The GP charged with leading the re-shaping the NHS Constitution has warned the document is seen as ‘fine words but no teeth' and it should be strengthened to encourage patients to challenge the care they receive.
Professor STEVE FIELD, chair of the NHS Future Forum and a GP in Birmingham, said the document needed to be beefed up ‘not only in its content but also in its application'.
In a letter to health secretary Andrew Lansley, Professor Field said: ‘More than any other view expressed, it has been put to us forcibly that the Constitution amounts to "fine words but no teeth".'
‘Where the rights it contains are not lived up to, there must be an understandable, accessible and effective means of challenge and redress. We will be looking especially hard at how the constitution can be strengthened not only in its content but also in its application.'
Professor Field said the next phase of the NHS Future Forum's work would be look at how the constitution could be improved, but he warned the secretary of state: ‘This work takes place in a context very different from that in which the constitution was originally developed.
‘We have already begun to discuss many ideas and proposals for updating and extending the constitution. We will consider these with an open mind, but seek to avoid becoming tangled in an arid drafting exercise.'
In an interview with Pulse, Professor Field told GPs awareness of the constitution was increasing, but said it was important that all NHS staff and patients saw it as ‘a living document'. Click here to watch the full interview.
He said: ‘The constitution is there, and people feel it's a good idea, but how do we strengthen it, so everyone really understands it, and patients and staff really use it as living document?'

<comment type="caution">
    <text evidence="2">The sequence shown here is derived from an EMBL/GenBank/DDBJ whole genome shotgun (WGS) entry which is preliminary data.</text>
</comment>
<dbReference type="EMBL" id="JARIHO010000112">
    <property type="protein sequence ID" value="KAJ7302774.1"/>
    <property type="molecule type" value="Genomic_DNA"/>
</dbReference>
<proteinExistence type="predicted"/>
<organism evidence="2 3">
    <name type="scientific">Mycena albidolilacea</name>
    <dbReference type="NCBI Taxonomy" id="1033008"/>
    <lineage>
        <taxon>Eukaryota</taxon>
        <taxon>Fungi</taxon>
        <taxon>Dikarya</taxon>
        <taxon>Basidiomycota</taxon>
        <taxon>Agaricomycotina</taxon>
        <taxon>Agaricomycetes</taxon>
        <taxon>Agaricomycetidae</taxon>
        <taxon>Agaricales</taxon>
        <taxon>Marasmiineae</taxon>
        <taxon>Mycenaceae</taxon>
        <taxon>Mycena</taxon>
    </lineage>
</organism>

But Dr Charles Alessi, chair of NAPC and a member of the NHS Constitution working group, warned: ‘The NHS Constitution should reflect the national offering of the NHS, but it mustn't be so prescriptive that it doesn't leave space for there to be the local flexibility and the local delivery of services.'
‘There is always the temptation to tie things down to the nth degree, but we need to let other people determine exactly how they deliver that as long as the outcomes they deliver are the ones we want.'
A DH spokesperson said: 'The Secretary of State has asked the NHS Future Forum, in the second phase of its work on the NHS Constitution, to consider how the Constitution can be strengthened and reinforced for the future – in terms of both content and awareness.'
'The NHS Future Forum will present its advice to the Government in the autumn. Following this, the Government plans to launch a public consultation on any changes.'